From his childhood upbringing to his baseball prowess, some revisionist history has accompanied Florida Gov. Ron DeSantis on his climb up the political ladder.
As the former Florida congressman prepares for a potential presidential run, DeSantis appears to be changing how he talks about his background — and some of his former colleagues seem to remember him having a different impact on the baseball field than what stats show.
“I was geographically raised in Tampa Bay,” DeSantis wrote in “The Courage to Be Free,” his recent memoir, “but culturally my upbringing reflected the working-class communities in western Pennsylvania and northeast Ohio — from weekly church attendance to the expectation that one would earn his keep. This made me God-fearing, hard-working and America-loving.”
According to NBC News, DeSantis has family roots in the Youngstown area in eastern Ohio near the Pennsylvania border. His grandfather worked in local politics, and there was the “blossoming romance of his parents on the campus of Youngstown State University.”
In more than 20 years of covering candidates, I’ve never seen a candidate make the distinction between “geographically raised” and “culturally” raised. It’s also different from how DeSantis himself used to talk about his own background.
I interviewed DeSantis on May 15, 2012, when he was first running for Congress in Florida’s 6th District, and there was no mention of where he was “culturally” raised. He talked about his father installing Nielsen rating boxes into televisions and his mom being a nurse, but I didn’t write down any references to the Midwest. DeSantis’ official bio didn’t mention Ohio or Pennsylvania either.
“Born in Jacksonville, FL, Ron DeSantis is a proud Floridian of humble beginnings who knows the value of hard work,” according to the candidate biography one-pager he brought with him. “To put himself through college, he swept floors, collected trash, moved furniture, parked cars, served as an electrician’s assistant, coached baseball clinics, and set up hospitality tents, earning a reputation as the most employable student at Yale University.”
During the 2012 interview, he told a story about being sent home from a job site as an electrician’s assistant because he didn’t have Occupational Safety and Health Administration-approved boots, and not being sure how he’d pay for the necessary footwear making $6 an hour. That’s the type of story I’d expect from a presidential contender rather than getting creative with how he was raised.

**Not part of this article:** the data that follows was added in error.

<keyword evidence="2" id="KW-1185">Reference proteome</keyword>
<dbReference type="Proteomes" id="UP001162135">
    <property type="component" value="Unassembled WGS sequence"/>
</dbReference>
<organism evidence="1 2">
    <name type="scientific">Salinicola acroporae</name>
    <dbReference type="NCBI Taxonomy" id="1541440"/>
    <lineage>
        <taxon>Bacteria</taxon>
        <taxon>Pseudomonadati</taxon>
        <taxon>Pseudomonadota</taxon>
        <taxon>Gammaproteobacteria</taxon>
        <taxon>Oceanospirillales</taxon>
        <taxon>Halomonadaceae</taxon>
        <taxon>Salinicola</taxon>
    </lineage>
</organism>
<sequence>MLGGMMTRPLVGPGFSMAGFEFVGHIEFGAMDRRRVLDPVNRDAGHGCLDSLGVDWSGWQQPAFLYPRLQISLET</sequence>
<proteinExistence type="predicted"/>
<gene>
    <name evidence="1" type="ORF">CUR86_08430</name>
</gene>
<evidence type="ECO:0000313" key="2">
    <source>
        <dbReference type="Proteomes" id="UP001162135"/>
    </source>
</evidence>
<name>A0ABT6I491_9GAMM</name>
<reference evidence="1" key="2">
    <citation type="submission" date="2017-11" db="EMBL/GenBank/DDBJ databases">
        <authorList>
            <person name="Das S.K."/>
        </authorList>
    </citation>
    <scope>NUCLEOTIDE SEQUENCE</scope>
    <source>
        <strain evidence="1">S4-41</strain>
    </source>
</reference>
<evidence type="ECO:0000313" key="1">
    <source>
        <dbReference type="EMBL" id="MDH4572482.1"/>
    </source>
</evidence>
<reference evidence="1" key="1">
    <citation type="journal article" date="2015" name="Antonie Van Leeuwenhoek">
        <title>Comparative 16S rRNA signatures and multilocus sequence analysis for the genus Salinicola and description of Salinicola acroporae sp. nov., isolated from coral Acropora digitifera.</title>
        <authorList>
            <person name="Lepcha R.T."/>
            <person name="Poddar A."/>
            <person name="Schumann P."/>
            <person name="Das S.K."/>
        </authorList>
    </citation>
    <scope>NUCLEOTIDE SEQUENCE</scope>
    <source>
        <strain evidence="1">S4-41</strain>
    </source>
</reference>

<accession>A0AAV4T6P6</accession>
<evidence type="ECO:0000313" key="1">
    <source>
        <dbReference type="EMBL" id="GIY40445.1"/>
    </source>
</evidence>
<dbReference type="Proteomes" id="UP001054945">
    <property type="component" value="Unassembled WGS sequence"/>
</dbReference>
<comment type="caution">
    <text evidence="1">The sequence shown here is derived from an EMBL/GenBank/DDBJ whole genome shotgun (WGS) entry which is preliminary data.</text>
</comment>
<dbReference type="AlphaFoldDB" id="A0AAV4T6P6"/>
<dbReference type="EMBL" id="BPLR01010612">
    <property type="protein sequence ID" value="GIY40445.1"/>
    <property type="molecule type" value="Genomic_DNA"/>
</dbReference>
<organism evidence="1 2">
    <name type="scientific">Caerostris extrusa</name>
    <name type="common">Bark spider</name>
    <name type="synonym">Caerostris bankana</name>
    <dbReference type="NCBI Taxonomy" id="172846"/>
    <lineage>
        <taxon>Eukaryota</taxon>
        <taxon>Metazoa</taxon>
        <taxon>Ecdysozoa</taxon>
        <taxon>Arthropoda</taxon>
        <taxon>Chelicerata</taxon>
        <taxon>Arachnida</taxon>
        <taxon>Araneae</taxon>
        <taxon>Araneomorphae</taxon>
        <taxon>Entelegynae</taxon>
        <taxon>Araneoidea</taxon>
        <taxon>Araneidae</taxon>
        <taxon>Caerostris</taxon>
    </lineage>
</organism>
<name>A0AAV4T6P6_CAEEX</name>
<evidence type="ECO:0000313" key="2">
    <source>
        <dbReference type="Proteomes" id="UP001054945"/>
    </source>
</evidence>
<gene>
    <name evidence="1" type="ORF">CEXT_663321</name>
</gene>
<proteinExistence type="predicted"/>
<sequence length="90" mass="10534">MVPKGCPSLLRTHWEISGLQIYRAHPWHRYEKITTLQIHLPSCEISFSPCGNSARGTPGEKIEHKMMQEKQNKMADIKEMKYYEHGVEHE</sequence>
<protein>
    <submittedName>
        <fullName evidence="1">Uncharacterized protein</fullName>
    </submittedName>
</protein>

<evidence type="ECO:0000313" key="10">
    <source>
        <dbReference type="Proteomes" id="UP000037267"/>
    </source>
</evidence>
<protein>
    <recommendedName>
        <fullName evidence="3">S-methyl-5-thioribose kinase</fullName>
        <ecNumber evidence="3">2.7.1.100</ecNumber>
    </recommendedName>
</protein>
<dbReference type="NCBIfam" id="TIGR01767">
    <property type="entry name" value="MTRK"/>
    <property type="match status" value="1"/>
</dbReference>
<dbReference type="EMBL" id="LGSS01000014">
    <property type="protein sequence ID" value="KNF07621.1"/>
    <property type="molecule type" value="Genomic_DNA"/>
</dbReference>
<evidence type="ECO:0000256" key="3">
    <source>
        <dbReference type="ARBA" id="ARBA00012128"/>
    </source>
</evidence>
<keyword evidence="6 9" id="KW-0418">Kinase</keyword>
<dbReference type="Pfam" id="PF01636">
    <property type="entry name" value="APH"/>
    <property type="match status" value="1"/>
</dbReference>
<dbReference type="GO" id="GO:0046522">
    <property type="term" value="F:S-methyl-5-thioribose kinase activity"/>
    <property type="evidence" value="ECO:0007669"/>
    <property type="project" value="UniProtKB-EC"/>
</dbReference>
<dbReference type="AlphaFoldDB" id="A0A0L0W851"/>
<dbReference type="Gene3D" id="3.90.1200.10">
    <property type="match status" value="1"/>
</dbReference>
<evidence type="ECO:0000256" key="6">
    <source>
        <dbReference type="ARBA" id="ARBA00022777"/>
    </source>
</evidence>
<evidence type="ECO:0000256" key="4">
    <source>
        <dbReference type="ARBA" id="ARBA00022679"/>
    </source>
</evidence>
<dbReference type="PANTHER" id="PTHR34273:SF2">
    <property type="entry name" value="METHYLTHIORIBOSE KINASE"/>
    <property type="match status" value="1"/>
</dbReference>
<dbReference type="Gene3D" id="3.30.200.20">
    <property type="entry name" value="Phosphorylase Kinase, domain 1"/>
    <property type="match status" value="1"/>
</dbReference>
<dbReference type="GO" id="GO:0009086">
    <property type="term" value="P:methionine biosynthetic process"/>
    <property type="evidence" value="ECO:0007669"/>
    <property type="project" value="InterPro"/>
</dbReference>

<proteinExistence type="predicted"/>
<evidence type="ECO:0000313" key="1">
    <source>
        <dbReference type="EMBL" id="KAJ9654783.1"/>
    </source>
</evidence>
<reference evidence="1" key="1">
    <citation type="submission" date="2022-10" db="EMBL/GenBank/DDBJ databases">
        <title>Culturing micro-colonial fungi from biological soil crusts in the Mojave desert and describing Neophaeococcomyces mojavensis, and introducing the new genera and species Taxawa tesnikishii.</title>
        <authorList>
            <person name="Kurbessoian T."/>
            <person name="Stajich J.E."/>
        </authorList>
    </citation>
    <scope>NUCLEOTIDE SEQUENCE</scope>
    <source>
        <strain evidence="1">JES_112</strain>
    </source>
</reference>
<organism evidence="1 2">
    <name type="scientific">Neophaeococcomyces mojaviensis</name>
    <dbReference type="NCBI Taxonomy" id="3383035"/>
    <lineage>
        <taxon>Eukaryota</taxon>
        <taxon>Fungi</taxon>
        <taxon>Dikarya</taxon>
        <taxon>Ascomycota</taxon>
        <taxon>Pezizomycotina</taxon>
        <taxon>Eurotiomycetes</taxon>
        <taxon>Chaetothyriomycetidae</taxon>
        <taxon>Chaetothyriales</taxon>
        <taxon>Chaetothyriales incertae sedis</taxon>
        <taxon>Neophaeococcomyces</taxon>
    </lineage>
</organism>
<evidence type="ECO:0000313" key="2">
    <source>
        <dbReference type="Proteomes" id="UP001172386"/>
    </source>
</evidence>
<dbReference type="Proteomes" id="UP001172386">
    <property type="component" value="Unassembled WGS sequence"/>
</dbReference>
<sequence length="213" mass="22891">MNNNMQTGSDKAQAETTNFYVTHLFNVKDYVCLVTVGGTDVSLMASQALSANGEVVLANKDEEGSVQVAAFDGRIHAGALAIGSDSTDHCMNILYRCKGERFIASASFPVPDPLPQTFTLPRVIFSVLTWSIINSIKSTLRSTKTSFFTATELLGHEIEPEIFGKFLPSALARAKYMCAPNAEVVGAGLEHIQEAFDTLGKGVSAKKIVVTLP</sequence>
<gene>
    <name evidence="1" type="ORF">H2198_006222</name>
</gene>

It’s no surprise that DeSantis is trying to broaden his appeal for a national run, and he’ll probably try to use any criticism of his effort to recharacterize his background as attacks from a woke mob.
Ron at the bat
More than 10 years ago, I’m pretty sure I was one of the only Washington reporters who paid much attention to DeSantis. He was running in a sleepy Republican primary for an open seat created by a combination of redistricting and GOP Rep. John Mica’s decision to run in the new 7th District.
DeSantis, a former captain of the Yale baseball team, was also an excuse for me to cover two of my favorite things: baseball and politics. I wrote about DeSantis as the antidote to Democrats’ star player, Rep. Cedric L. Richmond of Louisiana, ahead of the 2013 annual Congressional Baseball Game in Roll Call.
But I was surprised by how DeSantis’ impact on the field was described in a recent Politico profile of his time on Capitol Hill.
“More than anything, DeSantis — a former Little League champion and captain of Yale’s baseball team — was probably best known in the House for being a standout on Republicans’ congressional baseball squad,” according to the story.
“We’re these fat, old guys with bad backs trying to get the ball out of the infield, and he would just take this beautiful little swing and it would go over the fence, and we’d all go crazy,” former Florida Rep. Tom Rooney told Politico.
That must have happened on the practice field, because it didn’t happen in a game.
DeSantis played in two congressional baseball games during his six years in Congress. He got two hits in six at-bats — both singles, according to stats compiled by Nathaniel Rakich of FiveThirtyEight.
It was a remarkably underwhelming performance for DeSantis, in contrast to the lofty expectations based on his relative youth and previous experience.